Mark Koeppl is reclining on a shaded porch, looking out over a barnyard where an old, deaf potbellied pig dozes beneath a big red barn. Black and white striped Dominique chickens – a rare bird and a favorite of early pioneers – shuffle their feet across the grass in search of bugs. A mottled cat leisurely sips rainwater from a blue, five-gallon bucket at the foot of the porch, its hind legs dangling awkwardly. A pair of sheepdogs take turns herding each other, occasionally blowing up the congregation of hens as they whiz through.
Right now, the scene is quiet, accentuated by the occasionally quacking of ducks in a nearby pond. But sometimes, when the bison are on the move, the earth rumbles.
It all started half a century ago. Koeppl, now a tanned, long-haired, semi-retired bison farmer, was well on his way to a career in veterinary medicine.
“My parents tell me I always wanted to be a vet,” he says. “I don’t exactly remember that. What I do know is that I was the kid always catching pollywogs and turtles and all that stuff, from the time I can remember.”
Koeppl graduated from veterinary school in 1984, finding his niche in emergency care.
“It was something no one else wanted to do,” he says. “But for me, it was the only thing I wanted to do because it’s where you see the quickest results; the quickest return for your efforts. You take an animal in pain and you fix it.”
A Wisconsin native, Koeppl’s veterinary studies had taken him to Massachusetts. But Wisconsin, with its open spaces, rolling topography and diverse ecosystem, called him back.
Then he came across a newspaper ad for a dilapidated old farm being sold by the bank.
“It was,” he says with a big grin. “A total disaster.”
He bought the land and got to work turning it into a veritable Eden. A large component of the plan was bison, an icon that represents America at both its best and worst.
“It was 1996, and I thought, ‘I’d like to have some buffalo,’” he recalls. “I always thought they were really cool, and my species was pretty bad to theirs.”
The brawny, shaggy, humped creatures, built for speed and maneuverability, once roamed most of North America, including what is now Wisconsin. Prior to 1492, scientists estimate there were as many as 60 million buffalo living here. By the end of the 19th Century, there were less than 1,000.
Koeppl simply brought a few back.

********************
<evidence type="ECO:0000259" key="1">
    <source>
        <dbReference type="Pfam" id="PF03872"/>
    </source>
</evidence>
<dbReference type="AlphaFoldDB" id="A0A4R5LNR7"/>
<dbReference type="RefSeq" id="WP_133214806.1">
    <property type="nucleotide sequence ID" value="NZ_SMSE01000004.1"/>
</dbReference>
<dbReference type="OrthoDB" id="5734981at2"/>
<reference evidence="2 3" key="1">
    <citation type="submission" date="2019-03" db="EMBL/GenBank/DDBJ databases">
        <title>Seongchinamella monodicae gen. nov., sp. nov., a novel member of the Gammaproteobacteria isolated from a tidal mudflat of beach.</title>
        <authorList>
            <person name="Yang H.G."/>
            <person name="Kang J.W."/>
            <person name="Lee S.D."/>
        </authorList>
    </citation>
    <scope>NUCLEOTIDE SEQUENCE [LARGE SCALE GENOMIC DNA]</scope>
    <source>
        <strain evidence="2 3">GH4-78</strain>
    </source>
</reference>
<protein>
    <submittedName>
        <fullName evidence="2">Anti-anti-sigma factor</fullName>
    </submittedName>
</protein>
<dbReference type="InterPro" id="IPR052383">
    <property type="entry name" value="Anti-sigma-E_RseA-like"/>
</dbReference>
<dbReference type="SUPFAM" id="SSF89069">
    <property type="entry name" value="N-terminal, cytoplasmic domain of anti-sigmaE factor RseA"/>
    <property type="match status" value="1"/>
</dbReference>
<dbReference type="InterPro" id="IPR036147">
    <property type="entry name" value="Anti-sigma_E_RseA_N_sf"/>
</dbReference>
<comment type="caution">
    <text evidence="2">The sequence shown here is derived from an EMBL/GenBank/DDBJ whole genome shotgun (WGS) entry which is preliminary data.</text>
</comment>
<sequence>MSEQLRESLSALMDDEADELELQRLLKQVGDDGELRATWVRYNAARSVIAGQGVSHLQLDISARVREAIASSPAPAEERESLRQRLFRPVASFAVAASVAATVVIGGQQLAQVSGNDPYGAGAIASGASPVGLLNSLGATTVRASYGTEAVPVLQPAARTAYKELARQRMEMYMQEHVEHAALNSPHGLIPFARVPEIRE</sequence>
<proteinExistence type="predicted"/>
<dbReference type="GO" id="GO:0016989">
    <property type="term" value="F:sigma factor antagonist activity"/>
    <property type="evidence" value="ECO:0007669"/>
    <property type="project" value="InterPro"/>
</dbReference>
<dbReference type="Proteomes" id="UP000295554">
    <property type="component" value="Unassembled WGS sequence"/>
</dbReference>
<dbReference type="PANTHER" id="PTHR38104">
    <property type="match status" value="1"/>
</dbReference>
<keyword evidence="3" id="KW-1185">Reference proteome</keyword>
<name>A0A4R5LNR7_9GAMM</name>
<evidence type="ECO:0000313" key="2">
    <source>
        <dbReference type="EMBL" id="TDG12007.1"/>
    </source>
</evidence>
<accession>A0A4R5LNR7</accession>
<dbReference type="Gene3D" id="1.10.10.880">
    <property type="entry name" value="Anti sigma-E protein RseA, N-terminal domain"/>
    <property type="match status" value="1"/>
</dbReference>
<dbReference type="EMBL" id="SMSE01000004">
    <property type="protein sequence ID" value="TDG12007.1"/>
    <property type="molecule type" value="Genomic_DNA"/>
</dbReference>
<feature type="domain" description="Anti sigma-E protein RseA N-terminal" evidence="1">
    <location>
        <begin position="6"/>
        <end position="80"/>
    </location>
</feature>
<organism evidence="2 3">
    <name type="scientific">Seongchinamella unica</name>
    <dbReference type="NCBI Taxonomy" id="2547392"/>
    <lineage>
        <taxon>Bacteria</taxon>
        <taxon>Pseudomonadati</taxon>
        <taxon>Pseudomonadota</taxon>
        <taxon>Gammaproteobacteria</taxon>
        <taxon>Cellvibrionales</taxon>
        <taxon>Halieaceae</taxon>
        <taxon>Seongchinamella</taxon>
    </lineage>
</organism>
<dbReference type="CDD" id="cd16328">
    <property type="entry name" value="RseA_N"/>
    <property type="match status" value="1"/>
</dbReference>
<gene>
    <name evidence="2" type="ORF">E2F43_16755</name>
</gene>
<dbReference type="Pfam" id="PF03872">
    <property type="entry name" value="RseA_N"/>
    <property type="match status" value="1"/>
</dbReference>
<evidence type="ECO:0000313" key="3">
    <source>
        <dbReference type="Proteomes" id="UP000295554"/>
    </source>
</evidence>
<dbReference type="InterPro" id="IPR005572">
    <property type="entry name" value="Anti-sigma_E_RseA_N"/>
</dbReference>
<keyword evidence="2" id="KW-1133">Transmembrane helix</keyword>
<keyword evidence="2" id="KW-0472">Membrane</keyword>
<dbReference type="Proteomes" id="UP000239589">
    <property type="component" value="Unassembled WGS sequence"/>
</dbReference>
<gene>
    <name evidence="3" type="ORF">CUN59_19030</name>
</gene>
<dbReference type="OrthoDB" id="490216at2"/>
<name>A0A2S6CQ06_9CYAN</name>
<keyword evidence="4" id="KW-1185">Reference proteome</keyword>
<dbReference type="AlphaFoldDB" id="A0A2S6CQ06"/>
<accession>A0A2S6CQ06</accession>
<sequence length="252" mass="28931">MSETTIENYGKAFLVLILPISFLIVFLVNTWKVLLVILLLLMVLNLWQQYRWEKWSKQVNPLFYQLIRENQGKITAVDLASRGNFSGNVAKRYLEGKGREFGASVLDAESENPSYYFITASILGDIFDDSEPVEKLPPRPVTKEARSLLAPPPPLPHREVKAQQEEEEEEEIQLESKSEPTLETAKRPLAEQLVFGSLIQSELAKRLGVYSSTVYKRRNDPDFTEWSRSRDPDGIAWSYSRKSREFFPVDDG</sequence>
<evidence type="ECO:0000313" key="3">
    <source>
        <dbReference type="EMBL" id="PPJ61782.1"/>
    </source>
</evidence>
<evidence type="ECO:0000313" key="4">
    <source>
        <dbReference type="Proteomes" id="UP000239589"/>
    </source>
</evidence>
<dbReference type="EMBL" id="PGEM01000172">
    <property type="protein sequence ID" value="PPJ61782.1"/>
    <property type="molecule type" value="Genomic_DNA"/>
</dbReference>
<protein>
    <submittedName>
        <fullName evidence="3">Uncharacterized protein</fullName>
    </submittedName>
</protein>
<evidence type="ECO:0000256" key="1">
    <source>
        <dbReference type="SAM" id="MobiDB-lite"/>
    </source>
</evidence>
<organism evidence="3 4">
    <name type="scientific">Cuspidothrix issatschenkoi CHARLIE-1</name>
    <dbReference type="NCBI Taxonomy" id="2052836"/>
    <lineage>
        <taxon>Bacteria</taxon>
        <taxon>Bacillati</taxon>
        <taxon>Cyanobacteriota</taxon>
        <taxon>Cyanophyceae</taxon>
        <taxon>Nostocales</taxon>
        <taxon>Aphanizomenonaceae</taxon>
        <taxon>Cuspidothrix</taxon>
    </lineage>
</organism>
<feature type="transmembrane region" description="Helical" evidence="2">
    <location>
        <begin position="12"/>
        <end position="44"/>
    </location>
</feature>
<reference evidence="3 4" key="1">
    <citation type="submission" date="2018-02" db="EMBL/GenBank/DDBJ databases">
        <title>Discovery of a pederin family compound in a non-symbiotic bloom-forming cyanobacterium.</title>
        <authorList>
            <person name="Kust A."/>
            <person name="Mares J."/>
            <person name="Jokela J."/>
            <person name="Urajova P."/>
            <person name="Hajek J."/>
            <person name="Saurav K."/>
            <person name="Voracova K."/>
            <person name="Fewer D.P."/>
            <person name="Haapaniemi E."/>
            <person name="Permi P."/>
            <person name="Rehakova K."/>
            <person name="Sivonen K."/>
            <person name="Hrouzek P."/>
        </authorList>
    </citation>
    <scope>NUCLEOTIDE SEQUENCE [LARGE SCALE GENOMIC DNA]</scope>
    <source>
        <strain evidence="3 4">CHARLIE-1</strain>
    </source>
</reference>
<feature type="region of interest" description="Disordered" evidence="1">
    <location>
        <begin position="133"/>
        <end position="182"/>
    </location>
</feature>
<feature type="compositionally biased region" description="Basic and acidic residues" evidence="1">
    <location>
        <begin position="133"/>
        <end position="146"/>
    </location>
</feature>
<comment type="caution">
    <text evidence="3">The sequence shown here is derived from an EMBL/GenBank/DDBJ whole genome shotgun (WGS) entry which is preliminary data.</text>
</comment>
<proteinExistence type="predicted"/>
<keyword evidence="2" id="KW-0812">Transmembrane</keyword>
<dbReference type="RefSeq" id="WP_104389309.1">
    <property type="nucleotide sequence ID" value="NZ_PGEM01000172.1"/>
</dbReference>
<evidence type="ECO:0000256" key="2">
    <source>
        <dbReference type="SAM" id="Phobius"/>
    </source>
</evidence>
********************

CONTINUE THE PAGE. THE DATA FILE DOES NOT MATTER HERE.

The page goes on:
“For the first few years, they just kind of lived and reproduced,” he says. “They’re easy keepers. Even in the coldest winters they just took care of themselves.”
The bison, naturally adapted to this region’s vast fluctuations in climate, even flourished during summer droughts.
Eventually, the startup buffalo herd, grazing across a swath of 50-odd acres on the outskirts of Mount Horeb, grew too large to be self-sustaining.
“It got to the point where I had to thin the herd,” he explains. “That’s how I kind of backed into the bison meat business.”
Today, Koeppl keeps about 35 bison, slaughtering three times each year. “The meat is usually sold before we leave,” he says.
Right now, he is “perplexed” by what seems to be a completely unpredictable calving schedule. “Bison perplex me all the time,” he says. “That’s just one of the things I love about them.”
On some days, he never sees the herd as it roams across the outskirts of the expansive territory. On other days, he can hear them “talking – grunting and purring contentedly as they graze” near the barnyard.
It is usually when he opens up a new section of pasture that they stampede, thrumming the earth of southern Wisconsin, just as they did for thousands of years.
“It’s like every western movie,” he says. “It’s incredible how fast they are.”
While closely related to cows, bison are markedly different in vital ways. Far larger – with males sometimes weighing in at one ton – they can run as speeds up to 40 miles per hour and have been observed jumping six feet in the air. They can turn, according to Koeppl, on a dime. These skills, which evolved to help members of the herd elude wolves, make them a sight to behold when they bolt.
Having left the porch and strolled down into the barnyard, now standing amidst the chickens and just a few yards from the still-slumbering geriatric pig, Koeppl looks out over a ridge where the bison often appear as they roam.
“So why,” he asks, “would you ever want to go anywhere else?”
Editor’s note: The terms “bison” and “buffalo” are used interchangeably for the purposes of this article. Some will point out that the true “buffalo” lives only in Africa and Asia, but the term is widely accepted in reference to the American bison.